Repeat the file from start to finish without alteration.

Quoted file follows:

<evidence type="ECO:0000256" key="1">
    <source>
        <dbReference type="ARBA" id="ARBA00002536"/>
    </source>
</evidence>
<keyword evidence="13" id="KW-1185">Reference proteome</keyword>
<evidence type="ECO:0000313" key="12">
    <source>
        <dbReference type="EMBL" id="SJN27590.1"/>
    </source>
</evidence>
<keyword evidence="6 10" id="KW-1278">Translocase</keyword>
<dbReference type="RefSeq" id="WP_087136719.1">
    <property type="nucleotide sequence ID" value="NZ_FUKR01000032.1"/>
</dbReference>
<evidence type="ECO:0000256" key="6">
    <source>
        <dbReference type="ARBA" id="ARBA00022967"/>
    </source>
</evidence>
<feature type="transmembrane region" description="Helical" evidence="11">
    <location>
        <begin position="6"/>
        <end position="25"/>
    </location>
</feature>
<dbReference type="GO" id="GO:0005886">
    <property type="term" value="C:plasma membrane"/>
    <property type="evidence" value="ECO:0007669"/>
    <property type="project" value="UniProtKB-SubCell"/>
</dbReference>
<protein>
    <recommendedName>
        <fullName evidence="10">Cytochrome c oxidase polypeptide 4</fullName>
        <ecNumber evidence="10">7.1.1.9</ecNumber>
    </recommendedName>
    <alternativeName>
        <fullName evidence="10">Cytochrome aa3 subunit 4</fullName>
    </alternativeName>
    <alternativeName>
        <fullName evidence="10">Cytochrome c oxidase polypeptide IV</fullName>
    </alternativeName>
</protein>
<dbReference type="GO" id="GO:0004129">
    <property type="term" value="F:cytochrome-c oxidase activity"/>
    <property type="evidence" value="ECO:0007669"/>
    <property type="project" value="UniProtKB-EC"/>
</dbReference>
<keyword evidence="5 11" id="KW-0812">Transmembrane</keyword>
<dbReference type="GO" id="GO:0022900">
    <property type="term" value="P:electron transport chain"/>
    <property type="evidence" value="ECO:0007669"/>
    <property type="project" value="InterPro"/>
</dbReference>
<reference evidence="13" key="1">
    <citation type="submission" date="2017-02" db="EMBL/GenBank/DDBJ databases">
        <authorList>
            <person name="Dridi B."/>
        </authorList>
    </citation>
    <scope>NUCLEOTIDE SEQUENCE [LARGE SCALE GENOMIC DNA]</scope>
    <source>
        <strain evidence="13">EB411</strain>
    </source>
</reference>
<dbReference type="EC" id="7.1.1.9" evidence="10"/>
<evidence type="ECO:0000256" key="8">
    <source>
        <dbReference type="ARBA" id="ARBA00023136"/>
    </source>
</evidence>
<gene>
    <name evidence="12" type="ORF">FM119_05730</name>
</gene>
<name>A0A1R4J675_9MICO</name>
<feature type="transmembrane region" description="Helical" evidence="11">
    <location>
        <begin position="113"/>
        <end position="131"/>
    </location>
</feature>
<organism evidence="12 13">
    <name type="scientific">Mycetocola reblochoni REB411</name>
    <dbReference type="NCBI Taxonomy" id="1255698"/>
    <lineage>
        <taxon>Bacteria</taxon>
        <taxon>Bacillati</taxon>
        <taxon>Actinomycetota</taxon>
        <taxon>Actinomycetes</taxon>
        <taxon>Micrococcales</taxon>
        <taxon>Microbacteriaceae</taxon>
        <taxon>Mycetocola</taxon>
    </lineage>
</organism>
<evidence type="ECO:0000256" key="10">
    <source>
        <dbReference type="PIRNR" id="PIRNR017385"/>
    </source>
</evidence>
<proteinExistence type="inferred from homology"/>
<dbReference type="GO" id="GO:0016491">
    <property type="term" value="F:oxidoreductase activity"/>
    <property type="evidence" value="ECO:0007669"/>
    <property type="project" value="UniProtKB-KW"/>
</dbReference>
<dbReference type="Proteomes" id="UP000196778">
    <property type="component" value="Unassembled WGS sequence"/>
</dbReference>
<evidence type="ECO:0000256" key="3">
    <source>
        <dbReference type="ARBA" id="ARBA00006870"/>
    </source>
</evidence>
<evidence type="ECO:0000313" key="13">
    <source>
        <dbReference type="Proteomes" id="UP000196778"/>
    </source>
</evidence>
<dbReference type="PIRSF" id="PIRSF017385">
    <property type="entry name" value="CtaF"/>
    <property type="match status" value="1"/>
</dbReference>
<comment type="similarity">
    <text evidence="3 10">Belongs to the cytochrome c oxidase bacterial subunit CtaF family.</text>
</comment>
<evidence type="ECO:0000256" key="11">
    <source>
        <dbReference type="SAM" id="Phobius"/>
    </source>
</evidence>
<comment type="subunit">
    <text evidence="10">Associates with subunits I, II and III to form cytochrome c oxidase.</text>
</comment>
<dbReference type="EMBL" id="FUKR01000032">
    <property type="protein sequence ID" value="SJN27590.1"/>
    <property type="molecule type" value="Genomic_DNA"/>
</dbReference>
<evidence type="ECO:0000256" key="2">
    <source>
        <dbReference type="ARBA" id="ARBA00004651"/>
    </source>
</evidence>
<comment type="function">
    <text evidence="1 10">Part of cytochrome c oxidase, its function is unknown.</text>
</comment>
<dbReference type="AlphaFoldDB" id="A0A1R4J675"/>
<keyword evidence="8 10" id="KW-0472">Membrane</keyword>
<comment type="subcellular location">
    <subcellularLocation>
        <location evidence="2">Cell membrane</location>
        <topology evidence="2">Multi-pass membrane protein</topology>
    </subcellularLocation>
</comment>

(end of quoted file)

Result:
<evidence type="ECO:0000256" key="1">
    <source>
        <dbReference type="ARBA" id="ARBA00002536"/>
    </source>
</evidence>
<keyword evidence="13" id="KW-1185">Reference proteome</keyword>
<evidence type="ECO:0000313" key="12">
    <source>
        <dbReference type="EMBL" id="SJN27590.1"/>
    </source>
</evidence>
<keyword evidence="6 10" id="KW-1278">Translocase</keyword>
<dbReference type="RefSeq" id="WP_087136719.1">
    <property type="nucleotide sequence ID" value="NZ_FUKR01000032.1"/>
</dbReference>
<evidence type="ECO:0000256" key="6">
    <source>
        <dbReference type="ARBA" id="ARBA00022967"/>
    </source>
</evidence>
<feature type="transmembrane region" description="Helical" evidence="11">
    <location>
        <begin position="6"/>
        <end position="25"/>
    </location>
</feature>
<dbReference type="GO" id="GO:0005886">
    <property type="term" value="C:plasma membrane"/>
    <property type="evidence" value="ECO:0007669"/>
    <property type="project" value="UniProtKB-SubCell"/>
</dbReference>
<protein>
    <recommendedName>
        <fullName evidence="10">Cytochrome c oxidase polypeptide 4</fullName>
        <ecNumber evidence="10">7.1.1.9</ecNumber>
    </recommendedName>
    <alternativeName>
        <fullName evidence="10">Cytochrome aa3 subunit 4</fullName>
    </alternativeName>
    <alternativeName>
        <fullName evidence="10">Cytochrome c oxidase polypeptide IV</fullName>
    </alternativeName>
</protein>
<dbReference type="GO" id="GO:0004129">
    <property type="term" value="F:cytochrome-c oxidase activity"/>
    <property type="evidence" value="ECO:0007669"/>
    <property type="project" value="UniProtKB-EC"/>
</dbReference>
<keyword evidence="5 11" id="KW-0812">Transmembrane</keyword>
<dbReference type="GO" id="GO:0022900">
    <property type="term" value="P:electron transport chain"/>
    <property type="evidence" value="ECO:0007669"/>
    <property type="project" value="InterPro"/>
</dbReference>
<reference evidence="13" key="1">
    <citation type="submission" date="2017-02" db="EMBL/GenBank/DDBJ databases">
        <authorList>
            <person name="Dridi B."/>
        </authorList>
    </citation>
    <scope>NUCLEOTIDE SEQUENCE [LARGE SCALE GENOMIC DNA]</scope>
    <source>
        <strain evidence="13">EB411</strain>
    </source>
</reference>
<dbReference type="EC" id="7.1.1.9" evidence="10"/>
<evidence type="ECO:0000256" key="8">
    <source>
        <dbReference type="ARBA" id="ARBA00023136"/>
    </source>
</evidence>
<gene>
    <name evidence="12" type="ORF">FM119_05730</name>
</gene>
<name>A0A1R4J675_9MICO</name>
<feature type="transmembrane region" description="Helical" evidence="11">
    <location>
        <begin position="113"/>
        <end position="131"/>
    </location>
</feature>
<organism evidence="12 13">
    <name type="scientific">Mycetocola reblochoni REB411</name>
    <dbReference type="NCBI Taxonomy" id="1255698"/>
    <lineage>
        <taxon>Bacteria</taxon>
        <taxon>Bacillati</taxon>
        <taxon>Actinomycetota</taxon>
        <taxon>Actinomycetes</taxon>
        <taxon>Micrococcales</taxon>
        <taxon>Microbacteriaceae</taxon>
        <taxon>Mycetocola</taxon>
    </lineage>
</organism>
<evidence type="ECO:0000256" key="10">
    <source>
        <dbReference type="PIRNR" id="PIRNR017385"/>
    </source>
</evidence>
<proteinExistence type="inferred from homology"/>
<dbReference type="GO" id="GO:0016491">
    <property type="term" value="F:oxidoreductase activity"/>
    <property type="evidence" value="ECO:0007669"/>
    <property type="project" value="UniProtKB-KW"/>
</dbReference>
<dbReference type="Proteomes" id="UP000196778">
    <property type="component" value="Unassembled WGS sequence"/>
</dbReference>
<evidence type="ECO:0000256" key="3">
    <source>
        <dbReference type="ARBA" id="ARBA00006870"/>
    </source>
</evidence>
<evidence type="ECO:0000313" key="13">
    <source>
        <dbReference type="Proteomes" id="UP000196778"/>
    </source>
</evidence>
<dbReference type="PIRSF" id="PIRSF017385">
    <property type="entry name" value="CtaF"/>
    <property type="match status" value="1"/>
</dbReference>
<comment type="similarity">
    <text evidence="3 10">Belongs to the cytochrome c oxidase bacterial subunit CtaF family.</text>
</comment>
<evidence type="ECO:0000256" key="11">
    <source>
        <dbReference type="SAM" id="Phobius"/>
    </source>
</evidence>
<comment type="subunit">
    <text evidence="10">Associates with subunits I, II and III to form cytochrome c oxidase.</text>
</comment>
<dbReference type="EMBL" id="FUKR01000032">
    <property type="protein sequence ID" value="SJN27590.1"/>
    <property type="molecule type" value="Genomic_DNA"/>
</dbReference>
<evidence type="ECO:0000256" key="2">
    <source>
        <dbReference type="ARBA" id="ARBA00004651"/>
    </source>
</evidence>
<comment type="function">
    <text evidence="1 10">Part of cytochrome c oxidase, its function is unknown.</text>
</comment>
<dbReference type="AlphaFoldDB" id="A0A1R4J675"/>
<keyword evidence="8 10" id="KW-0472">Membrane</keyword>
<comment type="subcellular location">
    <subcellularLocation>
        <location evidence="2">Cell membrane</location>
        <topology evidence="2">Multi-pass membrane protein</topology>
    </subcellularLocation>
</comment>